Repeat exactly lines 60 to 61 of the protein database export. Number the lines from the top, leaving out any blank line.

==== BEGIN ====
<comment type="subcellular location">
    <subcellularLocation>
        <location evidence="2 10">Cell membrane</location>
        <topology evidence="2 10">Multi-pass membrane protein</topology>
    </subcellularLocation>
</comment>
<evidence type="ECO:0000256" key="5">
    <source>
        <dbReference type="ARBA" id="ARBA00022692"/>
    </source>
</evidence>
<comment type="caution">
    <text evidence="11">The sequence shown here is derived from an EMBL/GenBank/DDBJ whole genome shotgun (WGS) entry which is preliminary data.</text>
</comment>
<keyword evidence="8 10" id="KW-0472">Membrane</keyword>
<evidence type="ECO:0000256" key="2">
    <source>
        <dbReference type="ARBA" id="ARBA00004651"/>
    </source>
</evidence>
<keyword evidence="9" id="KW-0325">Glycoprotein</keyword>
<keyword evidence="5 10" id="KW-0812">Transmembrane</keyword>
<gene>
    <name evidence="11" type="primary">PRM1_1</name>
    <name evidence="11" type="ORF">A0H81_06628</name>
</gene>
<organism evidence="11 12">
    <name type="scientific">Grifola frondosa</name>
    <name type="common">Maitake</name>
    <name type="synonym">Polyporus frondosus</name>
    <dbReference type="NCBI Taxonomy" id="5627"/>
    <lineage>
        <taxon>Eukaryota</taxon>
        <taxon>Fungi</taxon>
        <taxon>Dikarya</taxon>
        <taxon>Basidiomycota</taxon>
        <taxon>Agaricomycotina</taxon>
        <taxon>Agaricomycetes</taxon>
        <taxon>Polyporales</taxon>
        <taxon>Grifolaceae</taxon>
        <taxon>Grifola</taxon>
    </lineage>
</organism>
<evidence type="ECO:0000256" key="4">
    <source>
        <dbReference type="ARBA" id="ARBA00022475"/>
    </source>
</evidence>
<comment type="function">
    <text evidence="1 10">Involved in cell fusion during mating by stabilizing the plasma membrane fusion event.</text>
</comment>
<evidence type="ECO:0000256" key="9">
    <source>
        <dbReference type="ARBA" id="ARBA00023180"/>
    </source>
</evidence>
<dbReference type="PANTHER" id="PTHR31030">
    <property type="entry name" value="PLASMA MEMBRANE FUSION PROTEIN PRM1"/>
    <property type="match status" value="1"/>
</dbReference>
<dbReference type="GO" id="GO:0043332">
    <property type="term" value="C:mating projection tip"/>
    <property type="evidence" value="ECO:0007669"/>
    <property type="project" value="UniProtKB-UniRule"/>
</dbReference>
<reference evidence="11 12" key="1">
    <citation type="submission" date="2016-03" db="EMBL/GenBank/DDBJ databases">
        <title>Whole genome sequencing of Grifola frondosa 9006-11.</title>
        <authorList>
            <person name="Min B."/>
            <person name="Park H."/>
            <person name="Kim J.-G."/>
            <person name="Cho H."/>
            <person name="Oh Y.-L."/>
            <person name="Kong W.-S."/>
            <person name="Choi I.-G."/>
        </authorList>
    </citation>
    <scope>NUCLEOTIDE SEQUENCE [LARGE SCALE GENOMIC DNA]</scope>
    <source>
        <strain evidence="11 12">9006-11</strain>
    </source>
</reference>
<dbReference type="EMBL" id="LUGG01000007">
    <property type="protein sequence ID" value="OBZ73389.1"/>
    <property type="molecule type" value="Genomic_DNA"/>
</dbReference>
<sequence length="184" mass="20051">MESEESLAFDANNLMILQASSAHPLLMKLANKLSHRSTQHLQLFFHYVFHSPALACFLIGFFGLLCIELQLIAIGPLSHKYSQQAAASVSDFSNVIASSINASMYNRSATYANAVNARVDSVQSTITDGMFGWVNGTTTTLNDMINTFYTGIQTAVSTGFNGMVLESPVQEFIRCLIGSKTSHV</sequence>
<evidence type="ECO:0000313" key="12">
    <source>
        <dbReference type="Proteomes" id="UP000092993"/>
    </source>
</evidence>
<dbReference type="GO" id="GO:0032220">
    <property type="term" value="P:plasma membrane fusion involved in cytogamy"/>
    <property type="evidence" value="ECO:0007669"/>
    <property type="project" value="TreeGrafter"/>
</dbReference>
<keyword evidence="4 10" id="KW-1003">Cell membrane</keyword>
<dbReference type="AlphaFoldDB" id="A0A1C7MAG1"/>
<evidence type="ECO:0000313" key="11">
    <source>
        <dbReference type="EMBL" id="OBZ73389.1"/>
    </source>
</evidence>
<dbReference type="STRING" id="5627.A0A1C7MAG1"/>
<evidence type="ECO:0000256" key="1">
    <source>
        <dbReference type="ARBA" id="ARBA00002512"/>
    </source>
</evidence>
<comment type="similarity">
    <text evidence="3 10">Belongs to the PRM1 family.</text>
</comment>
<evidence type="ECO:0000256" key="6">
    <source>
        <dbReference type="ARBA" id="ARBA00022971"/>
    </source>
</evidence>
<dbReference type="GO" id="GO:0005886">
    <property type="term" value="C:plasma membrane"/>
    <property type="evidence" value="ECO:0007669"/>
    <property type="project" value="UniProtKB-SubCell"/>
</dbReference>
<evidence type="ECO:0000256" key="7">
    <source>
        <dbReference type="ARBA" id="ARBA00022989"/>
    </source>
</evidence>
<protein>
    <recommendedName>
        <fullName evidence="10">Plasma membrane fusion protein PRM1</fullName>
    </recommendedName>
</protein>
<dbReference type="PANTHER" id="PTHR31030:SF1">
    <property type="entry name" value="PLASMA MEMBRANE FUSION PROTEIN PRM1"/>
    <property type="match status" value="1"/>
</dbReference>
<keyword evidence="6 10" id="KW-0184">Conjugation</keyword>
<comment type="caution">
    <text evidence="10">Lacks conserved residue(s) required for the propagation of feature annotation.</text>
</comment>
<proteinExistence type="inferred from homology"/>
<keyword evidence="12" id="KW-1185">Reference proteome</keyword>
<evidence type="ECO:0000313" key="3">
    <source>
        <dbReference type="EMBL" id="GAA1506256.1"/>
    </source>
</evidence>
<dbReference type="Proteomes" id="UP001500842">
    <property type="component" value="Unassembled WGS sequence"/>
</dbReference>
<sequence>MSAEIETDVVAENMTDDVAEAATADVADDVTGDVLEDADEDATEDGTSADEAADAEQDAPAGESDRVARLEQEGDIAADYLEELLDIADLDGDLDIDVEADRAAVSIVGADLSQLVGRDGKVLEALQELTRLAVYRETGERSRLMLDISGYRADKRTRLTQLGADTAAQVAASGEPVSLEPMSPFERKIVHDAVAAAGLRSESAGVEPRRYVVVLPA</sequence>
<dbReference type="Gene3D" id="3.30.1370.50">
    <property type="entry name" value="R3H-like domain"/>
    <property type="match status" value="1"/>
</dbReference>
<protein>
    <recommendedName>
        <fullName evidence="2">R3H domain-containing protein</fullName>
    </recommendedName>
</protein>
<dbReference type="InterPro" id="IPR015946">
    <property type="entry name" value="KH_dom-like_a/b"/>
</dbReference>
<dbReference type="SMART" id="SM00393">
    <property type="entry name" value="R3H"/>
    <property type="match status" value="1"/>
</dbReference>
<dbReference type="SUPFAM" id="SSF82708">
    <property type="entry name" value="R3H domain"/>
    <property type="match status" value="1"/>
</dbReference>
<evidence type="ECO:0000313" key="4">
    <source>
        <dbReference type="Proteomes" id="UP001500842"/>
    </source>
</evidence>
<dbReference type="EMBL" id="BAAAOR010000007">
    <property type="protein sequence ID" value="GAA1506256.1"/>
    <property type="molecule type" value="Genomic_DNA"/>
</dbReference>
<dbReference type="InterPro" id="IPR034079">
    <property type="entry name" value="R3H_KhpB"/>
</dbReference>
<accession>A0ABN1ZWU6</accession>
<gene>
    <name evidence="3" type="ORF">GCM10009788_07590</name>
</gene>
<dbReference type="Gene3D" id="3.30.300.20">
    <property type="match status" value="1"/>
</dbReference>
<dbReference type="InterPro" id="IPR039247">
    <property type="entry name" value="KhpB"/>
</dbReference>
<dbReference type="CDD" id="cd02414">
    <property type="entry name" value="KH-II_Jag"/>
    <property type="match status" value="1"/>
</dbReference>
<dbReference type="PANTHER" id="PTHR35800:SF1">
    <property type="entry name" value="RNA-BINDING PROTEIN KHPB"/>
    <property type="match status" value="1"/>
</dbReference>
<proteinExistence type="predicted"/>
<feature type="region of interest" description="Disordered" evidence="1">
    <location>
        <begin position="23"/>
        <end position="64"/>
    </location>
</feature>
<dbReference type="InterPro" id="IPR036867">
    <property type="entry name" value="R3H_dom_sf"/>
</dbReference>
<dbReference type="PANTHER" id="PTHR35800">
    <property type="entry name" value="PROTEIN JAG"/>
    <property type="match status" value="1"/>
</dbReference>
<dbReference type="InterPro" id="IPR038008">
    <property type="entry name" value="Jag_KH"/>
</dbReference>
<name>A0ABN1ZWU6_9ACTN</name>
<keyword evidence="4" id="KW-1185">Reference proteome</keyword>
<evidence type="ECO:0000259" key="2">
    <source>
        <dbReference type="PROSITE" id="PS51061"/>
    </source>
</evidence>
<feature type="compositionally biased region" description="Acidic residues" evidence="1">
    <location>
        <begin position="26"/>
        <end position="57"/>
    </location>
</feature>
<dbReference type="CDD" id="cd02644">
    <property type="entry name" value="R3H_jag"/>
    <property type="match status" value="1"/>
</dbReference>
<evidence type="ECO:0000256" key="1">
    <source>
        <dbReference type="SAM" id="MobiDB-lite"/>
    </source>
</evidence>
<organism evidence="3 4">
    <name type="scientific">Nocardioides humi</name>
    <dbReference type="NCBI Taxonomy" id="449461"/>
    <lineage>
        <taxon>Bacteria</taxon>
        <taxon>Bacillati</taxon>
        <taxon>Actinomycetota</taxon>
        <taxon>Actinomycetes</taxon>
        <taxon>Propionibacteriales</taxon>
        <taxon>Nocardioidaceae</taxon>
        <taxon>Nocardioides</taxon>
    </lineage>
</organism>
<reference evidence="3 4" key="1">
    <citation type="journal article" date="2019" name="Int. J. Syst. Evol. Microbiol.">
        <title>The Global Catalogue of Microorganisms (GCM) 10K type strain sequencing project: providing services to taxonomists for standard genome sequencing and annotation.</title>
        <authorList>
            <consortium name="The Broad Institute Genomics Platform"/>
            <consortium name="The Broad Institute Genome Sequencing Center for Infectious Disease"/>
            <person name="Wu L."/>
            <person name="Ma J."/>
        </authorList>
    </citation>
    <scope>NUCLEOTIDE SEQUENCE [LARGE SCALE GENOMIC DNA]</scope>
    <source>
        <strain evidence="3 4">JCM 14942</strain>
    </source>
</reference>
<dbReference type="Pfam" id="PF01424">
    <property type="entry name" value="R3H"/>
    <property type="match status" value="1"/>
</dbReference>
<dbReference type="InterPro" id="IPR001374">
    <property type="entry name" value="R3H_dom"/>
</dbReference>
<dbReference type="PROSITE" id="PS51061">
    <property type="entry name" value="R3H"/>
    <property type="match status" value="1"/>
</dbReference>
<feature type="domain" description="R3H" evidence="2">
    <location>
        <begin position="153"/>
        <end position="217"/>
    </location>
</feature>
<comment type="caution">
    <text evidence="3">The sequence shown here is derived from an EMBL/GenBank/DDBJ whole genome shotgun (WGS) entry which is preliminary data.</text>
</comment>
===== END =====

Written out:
</dbReference>
<dbReference type="GO" id="GO:0043332">